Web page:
At the Sharjah Performing Arts Academy, Beijing-based TAO Dance Theatre will perform the dance piece titled 4 which centres around four bodies that move with strength and deliberation. In Bait Al Serkal, theatre group Berlin will present the performance Perhaps All the Dragons, which takes the form of an installation, with each viewer seated across from a screen where an individual tells a story in a filmed monologue. In the tranquil courtyard of Bait Obaid Al Shamsi, choreographer Radouan Mriziga’s Libya is an artistic adventure that explores the Amazigh people’s systems of knowledge and unknown parts of their history. Perform Sharjah concludes at Bait Al Serkal with Perhaps Here. In this heritage house which is charged with many stories from the past, the performance will highlight concepts, stories and aesthetics that reflect the imagination through different artistic disciplines, including theatre, literature, poetry, dance and video installations.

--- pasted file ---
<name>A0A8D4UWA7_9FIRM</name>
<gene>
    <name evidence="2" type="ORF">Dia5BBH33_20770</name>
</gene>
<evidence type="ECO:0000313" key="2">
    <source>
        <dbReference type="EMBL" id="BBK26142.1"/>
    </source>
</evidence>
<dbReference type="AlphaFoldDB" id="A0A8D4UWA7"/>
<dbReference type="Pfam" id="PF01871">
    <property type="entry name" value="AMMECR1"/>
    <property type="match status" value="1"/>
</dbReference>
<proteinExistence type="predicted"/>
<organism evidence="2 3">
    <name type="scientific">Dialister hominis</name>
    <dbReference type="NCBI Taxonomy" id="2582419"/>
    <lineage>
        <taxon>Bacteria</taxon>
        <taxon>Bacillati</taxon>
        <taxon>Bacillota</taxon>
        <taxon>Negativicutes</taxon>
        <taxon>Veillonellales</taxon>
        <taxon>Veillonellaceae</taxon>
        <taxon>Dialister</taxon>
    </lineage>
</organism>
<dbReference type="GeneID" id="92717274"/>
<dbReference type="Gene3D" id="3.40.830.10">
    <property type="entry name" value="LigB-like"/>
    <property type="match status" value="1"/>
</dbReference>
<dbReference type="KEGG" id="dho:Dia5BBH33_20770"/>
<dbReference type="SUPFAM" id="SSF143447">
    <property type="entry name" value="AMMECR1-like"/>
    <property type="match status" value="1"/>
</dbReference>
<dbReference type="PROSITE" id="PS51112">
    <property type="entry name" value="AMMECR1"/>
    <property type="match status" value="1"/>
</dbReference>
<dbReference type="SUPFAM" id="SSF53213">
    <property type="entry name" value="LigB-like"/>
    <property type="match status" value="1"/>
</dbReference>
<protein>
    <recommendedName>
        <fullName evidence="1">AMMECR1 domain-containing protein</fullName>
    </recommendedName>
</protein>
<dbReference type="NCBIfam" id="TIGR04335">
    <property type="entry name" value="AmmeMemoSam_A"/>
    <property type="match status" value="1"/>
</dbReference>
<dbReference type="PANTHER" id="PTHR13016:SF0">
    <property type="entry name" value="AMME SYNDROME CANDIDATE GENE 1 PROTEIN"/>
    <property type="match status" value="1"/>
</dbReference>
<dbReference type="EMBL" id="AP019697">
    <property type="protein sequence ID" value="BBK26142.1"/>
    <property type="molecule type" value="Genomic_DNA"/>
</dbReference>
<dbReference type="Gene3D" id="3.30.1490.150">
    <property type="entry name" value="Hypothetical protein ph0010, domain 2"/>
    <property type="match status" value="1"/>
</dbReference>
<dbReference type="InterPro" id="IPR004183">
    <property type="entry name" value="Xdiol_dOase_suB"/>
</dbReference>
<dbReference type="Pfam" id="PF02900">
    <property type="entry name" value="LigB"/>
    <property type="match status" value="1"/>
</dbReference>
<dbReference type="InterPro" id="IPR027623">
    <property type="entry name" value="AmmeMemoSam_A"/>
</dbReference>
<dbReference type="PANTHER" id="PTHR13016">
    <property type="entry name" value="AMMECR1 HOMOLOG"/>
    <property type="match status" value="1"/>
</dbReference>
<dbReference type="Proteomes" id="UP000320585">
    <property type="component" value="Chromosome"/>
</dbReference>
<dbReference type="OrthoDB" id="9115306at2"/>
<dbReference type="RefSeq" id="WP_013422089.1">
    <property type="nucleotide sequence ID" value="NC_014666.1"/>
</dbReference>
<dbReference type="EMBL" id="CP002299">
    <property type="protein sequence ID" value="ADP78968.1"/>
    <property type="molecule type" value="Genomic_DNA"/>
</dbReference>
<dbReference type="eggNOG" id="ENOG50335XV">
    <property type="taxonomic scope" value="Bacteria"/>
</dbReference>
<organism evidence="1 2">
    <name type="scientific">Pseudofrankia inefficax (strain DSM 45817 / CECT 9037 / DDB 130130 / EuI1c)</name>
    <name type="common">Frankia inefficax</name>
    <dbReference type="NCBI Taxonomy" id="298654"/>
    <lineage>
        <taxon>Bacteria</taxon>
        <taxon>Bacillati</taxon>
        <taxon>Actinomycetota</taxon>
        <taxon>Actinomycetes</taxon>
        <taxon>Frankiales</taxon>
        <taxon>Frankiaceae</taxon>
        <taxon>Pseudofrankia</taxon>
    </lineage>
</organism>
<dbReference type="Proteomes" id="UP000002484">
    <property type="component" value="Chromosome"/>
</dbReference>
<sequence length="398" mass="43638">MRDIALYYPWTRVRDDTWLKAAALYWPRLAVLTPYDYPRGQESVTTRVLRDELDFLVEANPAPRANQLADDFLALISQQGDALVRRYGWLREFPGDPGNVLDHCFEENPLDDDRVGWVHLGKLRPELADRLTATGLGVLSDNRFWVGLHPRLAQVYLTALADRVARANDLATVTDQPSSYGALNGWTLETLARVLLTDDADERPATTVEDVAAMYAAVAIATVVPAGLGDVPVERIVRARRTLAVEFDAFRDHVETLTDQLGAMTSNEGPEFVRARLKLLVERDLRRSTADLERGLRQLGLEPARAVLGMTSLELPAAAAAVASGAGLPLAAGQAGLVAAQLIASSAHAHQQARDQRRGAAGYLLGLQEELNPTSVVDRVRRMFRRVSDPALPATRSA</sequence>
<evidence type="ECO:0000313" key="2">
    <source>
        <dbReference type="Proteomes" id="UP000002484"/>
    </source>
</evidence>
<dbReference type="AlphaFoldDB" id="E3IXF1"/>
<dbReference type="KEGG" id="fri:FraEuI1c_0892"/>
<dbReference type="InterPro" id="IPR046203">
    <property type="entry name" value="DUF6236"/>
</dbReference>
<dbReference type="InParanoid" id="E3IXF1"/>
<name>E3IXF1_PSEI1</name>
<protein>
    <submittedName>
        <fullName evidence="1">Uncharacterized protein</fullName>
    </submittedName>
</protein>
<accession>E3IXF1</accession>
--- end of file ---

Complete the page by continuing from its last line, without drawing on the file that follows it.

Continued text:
The performances for the second season include the following:


(19–22 October 2023, Dar Al Nadwa, Calligraphy Square)

In Metamorphosis #2, Essia Jaïbi revisits the memories seared into her mind since childhood. She locks up her mother, Jalila Baccar, in the glass-walled dressing room of an imagined theatre and pressures her to address the audience.

Devised as a confrontation between two generations, the performance tackles art, theatre and cultural activism that evolve into a critique of Tunisia’s political, cultural, economic, environmental and healthcare systems as well as the rights of minorities and people with disabilities.

Alongside the performance, Baccar will conduct a masterclass for professional actors from the UAE and the wider Gulf region. She will work intensively with the participants and offer instructions in acting through readings from her first script as a playwright. In Search of Aïda debuted in 1998 during an event organised by the Beirut Theatre to commemorate 50 years of the Nakba. In the play, she shares the story of her search for her missing Palestinian friend Aïda.

Now, 25 years after that first performance, Baccar will train young actors to read her epic text, which highlights the ongoing tragedy endured by Palestinians, both inside and outside Palestine. The masterclass will conclude with a presentation open to the public.


27, 28 and 29 October 2023; 24 and 25, 26 November 2023; 3 and 4 February 2024 The Flying Saucer